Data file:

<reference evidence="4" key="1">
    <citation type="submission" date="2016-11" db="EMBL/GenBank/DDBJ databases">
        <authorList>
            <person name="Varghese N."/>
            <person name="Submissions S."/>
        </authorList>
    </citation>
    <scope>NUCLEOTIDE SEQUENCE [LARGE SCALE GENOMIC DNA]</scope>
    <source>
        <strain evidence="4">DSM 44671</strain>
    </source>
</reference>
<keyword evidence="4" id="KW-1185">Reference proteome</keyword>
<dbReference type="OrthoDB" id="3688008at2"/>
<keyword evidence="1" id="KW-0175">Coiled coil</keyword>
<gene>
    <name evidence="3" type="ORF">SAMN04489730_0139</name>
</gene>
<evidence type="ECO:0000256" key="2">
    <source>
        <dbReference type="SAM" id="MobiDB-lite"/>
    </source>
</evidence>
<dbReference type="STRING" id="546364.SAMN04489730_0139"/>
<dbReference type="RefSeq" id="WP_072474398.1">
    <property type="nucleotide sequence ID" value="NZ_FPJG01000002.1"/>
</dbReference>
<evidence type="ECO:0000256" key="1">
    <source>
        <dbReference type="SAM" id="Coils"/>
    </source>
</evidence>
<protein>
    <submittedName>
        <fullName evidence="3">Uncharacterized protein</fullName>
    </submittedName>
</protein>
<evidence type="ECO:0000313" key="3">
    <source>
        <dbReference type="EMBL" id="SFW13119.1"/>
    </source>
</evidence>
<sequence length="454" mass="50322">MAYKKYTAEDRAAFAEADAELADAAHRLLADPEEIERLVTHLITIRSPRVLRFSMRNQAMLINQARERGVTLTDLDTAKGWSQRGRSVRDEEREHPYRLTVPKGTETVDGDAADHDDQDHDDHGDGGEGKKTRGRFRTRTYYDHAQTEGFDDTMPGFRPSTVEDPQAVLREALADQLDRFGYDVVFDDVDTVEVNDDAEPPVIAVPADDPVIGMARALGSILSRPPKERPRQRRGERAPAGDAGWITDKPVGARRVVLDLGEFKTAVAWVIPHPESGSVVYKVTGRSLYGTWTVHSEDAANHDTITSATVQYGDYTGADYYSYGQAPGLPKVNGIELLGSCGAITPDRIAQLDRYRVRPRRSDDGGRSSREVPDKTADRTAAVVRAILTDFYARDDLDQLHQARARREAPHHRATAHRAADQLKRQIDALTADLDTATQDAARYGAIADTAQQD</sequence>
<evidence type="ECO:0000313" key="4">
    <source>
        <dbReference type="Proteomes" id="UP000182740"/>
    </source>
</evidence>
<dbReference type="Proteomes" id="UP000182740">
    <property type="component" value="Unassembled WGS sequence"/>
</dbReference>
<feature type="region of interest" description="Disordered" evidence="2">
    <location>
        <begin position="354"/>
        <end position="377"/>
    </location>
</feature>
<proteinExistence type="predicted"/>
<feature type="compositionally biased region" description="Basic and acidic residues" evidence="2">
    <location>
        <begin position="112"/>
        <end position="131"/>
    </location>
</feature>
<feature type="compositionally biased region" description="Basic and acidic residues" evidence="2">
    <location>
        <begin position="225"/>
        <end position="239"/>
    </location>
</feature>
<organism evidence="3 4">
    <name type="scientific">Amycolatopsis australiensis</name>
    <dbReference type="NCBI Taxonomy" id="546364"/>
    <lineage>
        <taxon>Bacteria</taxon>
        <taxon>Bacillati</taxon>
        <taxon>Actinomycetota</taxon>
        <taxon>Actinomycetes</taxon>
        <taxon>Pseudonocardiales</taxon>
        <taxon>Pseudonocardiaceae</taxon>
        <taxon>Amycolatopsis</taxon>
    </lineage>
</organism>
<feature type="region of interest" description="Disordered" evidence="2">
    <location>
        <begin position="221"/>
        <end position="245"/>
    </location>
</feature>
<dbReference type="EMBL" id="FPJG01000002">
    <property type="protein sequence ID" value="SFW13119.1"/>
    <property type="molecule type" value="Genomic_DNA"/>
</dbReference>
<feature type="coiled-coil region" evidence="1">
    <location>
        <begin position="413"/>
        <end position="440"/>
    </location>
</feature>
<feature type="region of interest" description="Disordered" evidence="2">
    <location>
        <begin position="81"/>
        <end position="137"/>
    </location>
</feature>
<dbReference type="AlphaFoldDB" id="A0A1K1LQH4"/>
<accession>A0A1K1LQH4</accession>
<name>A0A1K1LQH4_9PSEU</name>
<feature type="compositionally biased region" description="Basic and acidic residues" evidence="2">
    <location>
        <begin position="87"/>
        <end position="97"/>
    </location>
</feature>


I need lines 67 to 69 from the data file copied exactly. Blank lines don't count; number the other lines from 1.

        <begin position="225"/>
        <end position="239"/>
    </location>